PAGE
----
National Security May Not Resonate At The Polls This Fall
RACHEL MARTIN, HOST:
In the home stretch before the November election, Republicans are talking a lot about the threat of terrorism in ads like this one.
(SOUNDBITE OF TV AD)
SCOTT BROWN: Radical Islamic terrorists are threatening to cause the collapse of our country. President Obama and Senator Shaheen seem confused about the nature of the threat. Not me.
MARTIN: That's an ad launched this week by Republican Scott Brown, who's running for Senate in New Hampshire. The GOP used the same strategy in the 2004 election, when they tried to attract so-called security moms - swing voters worried about national security. NPR's Ailsa Chang wondered if in 2014 the security moms are back so she dropped by a youth soccer game in Manchester, New Hampshire to see if any of the soccer moms there were likely to vote on security issues.
AILSA CHANG, BYLINE: Several nights a week you'll find herds of parents scattered across the grass at Livingston Park in Manchester, their eyes glued to miniature soccer players.
CHANG: Do we know who's winning?
UNIDENTIFIED MAN: Yeah, the blue team. The stinky team.
CHANG: It's a place where parents can just hang out and talk. Today the talk turns to the Middle East, where freelance journalist James Foley was murdered.
ERIN LAVIOLETTE: I mean, yes, he was in Syria but I mean, it still hits home because you know, he was from New Hampshire.
CHANG: Erin Laviolette is the mother of 12-year-old twin boys.
LAVIOLETTE: A threat on our soil is definitely, you know, something that could happen and I definitely am concerned (laughing).
CHANG: But is she so concerned that might affect the way she votes in November? Is there a party that's better at keeping America safe? She says the Islamic State, or ISIS, doesn't feel like a voting issue just yet.
LAVIOLETTE: It's just kind of resonating now, like, I'm seeing it, it's just starting to seep in. I haven't thought about that, you know, as far as voting.
CHANG: With ISIS dominating headlines nearly every day, Republicans are hoping to play on long-held stereotypes that Democrats are weaker on national security. They tried it in 2004, hoping to attract a prized cohort of swing voters called security moms. Greg Murphy says he's happy to call himself a security dad.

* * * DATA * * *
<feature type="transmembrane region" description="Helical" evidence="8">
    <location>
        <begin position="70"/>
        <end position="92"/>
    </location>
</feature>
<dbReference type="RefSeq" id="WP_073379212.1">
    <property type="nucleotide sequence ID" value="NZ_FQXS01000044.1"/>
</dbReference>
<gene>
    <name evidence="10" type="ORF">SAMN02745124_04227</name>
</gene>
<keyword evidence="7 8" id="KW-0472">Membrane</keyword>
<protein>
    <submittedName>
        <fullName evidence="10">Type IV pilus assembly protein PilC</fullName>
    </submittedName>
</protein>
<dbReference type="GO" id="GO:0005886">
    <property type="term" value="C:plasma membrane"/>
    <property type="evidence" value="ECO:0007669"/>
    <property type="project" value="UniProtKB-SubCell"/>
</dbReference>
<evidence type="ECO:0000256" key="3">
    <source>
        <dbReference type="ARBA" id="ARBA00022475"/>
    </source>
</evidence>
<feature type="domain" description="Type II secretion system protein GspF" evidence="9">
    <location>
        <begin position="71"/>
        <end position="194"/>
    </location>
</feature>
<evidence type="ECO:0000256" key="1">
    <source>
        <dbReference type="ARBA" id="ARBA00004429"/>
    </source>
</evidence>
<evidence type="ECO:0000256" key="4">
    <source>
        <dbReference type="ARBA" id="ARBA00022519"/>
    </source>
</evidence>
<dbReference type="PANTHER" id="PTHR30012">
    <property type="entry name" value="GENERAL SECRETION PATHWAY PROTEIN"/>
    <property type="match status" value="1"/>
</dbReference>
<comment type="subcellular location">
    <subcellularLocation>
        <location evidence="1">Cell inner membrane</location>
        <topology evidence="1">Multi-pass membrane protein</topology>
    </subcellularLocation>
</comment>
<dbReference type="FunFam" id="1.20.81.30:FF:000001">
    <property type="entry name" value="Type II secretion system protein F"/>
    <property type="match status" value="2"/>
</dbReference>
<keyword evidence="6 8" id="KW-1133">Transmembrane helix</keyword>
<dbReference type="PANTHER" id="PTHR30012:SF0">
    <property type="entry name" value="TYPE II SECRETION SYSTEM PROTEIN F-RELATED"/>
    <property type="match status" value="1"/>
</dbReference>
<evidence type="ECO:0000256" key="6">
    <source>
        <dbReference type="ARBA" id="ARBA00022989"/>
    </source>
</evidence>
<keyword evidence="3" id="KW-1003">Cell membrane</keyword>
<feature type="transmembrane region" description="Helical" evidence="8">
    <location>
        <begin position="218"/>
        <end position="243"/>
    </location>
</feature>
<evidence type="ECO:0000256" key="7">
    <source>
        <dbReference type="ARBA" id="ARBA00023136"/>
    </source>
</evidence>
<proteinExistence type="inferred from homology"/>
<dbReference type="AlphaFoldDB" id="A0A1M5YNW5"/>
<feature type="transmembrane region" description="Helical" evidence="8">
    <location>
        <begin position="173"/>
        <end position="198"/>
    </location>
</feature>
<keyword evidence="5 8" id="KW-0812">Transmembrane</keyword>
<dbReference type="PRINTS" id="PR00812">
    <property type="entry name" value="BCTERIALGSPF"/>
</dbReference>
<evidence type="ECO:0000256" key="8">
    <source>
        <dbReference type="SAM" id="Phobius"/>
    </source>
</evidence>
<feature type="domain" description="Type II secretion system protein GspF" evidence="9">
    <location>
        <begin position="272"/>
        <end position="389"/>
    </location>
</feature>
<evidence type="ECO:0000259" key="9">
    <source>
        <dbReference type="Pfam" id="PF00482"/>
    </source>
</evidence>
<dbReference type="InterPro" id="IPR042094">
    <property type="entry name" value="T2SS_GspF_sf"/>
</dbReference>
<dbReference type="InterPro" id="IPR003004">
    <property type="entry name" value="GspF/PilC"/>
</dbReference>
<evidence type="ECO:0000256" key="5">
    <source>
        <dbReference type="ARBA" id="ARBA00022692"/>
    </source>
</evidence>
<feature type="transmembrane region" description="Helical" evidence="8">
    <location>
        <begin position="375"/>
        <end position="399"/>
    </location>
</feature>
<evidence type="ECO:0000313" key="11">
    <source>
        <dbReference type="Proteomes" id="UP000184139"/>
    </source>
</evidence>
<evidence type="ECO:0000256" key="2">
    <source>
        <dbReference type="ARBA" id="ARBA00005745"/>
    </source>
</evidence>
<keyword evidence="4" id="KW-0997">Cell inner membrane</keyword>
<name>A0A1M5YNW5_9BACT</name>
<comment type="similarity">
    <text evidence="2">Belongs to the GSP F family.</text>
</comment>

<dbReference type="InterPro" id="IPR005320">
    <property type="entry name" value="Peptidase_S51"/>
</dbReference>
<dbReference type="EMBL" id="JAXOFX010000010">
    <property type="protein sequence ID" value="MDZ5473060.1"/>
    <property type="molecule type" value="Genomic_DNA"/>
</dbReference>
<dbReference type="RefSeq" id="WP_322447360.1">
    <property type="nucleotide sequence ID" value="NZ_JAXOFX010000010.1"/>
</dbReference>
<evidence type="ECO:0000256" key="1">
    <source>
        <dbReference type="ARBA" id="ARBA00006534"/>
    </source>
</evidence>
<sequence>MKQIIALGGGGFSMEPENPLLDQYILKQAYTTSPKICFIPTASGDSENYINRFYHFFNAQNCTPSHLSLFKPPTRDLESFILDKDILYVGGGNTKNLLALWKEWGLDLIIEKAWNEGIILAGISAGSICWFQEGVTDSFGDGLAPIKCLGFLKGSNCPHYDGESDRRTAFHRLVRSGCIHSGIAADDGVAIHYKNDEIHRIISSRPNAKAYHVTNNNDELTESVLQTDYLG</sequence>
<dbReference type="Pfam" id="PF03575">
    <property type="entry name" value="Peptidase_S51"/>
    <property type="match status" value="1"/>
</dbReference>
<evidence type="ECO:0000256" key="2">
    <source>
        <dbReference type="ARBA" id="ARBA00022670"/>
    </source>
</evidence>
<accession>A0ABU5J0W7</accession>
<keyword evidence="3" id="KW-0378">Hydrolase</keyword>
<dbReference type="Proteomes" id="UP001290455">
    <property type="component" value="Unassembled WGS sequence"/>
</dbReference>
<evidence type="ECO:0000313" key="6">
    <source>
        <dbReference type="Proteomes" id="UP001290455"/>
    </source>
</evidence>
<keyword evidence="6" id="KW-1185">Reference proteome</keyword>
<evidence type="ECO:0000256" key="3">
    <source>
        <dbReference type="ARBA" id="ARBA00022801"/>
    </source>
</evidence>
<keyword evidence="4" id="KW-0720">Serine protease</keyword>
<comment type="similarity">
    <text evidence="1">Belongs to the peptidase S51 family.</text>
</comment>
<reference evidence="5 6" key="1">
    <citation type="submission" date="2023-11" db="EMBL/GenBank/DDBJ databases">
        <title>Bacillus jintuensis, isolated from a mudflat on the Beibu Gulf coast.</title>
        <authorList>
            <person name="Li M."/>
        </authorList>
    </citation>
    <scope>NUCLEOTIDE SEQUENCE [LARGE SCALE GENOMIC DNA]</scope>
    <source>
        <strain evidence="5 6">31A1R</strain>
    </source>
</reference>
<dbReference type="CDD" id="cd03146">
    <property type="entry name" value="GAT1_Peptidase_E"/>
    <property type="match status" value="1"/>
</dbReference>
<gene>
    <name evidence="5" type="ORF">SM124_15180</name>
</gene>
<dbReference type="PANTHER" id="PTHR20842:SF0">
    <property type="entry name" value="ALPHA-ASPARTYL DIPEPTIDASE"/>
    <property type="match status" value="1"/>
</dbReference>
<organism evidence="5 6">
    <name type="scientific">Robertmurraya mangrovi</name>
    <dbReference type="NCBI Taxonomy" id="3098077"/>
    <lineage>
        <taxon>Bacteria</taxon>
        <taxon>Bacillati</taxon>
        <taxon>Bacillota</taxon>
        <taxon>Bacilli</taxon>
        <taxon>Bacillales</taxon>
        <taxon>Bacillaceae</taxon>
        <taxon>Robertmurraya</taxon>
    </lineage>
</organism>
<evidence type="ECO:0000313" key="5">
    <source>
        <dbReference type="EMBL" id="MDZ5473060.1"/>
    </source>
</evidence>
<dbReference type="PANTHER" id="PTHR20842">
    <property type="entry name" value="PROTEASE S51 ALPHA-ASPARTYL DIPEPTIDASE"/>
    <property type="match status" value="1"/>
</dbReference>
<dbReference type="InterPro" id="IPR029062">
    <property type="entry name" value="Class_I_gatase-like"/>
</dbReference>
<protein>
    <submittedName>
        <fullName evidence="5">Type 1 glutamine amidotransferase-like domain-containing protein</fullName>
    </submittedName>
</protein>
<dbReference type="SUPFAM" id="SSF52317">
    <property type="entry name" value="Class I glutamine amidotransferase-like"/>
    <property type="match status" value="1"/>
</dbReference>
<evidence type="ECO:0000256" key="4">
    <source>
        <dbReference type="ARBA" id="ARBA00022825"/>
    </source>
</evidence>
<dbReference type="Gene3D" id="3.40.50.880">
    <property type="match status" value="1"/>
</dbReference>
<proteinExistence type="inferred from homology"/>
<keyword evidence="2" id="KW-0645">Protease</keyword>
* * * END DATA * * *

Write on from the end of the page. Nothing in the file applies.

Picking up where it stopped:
GREG MURPHY: These terrorists want to kill us - plain and simple. We have to kill them first. It's better on their soil than ours. And President Obama's had six years to prove himself and he hasn't done it.
CHANG: Murphy is a retired cop and an Independent voter. He says he's voting against every Democratic incumbent this November and that national security is absolutely a key issue. It's not just him; he says the whole country's war weariness is fading.
MURPHY: I think we're turning the corner. I think the polls have shown that. I think the polls have shown a significant turnaround since ISIS reared their ugly head.
CHANG: Even kids are talking about the threat. Kay Mulcahy says her 12-year-old son, Jack is forcing the family to discuss ISIS.
KAY MULCAHY: He's brought it up and we've kind of asked him not to speak about it with the other kids.
CHANG: It especially scared his little sister, Mary.
Wait so what was Jack saying?
MARY: That they're going to kill me. Yeah, he says that they're going to slice off my head (laughter).
CHANG: And you believe him?
CHANG: Kay Mulcahy says she comforted Mary by telling her the chances of ISIS actually coming to New Hampshire to hurt her were so remote.
MULCAHY: I feel like we live in a very safe area here where we are. I feel like we have a great community, which makes it even safer.
CHANG: So you feel insulated?
MULCAHY: I do feel insulated.
CHANG: The Middle East seems so far away, so far removed.
MULCAHY: Yes, it definitely does.
CHANG: Which is why if Republicans want to use national security to win over voters like Mulcahy, they have much more work to do.
Ailsa Chang, NPR News. Manchester, New Hampshire.
NPR transcripts are created on a rush deadline by Verb8tm, Inc., an NPR contractor, and produced using a proprietary transcription process developed with NPR. This text may not be in its final form and may be updated or revised in the future. Accuracy and availability may vary. The authoritative record of NPR’s programming is the audio record.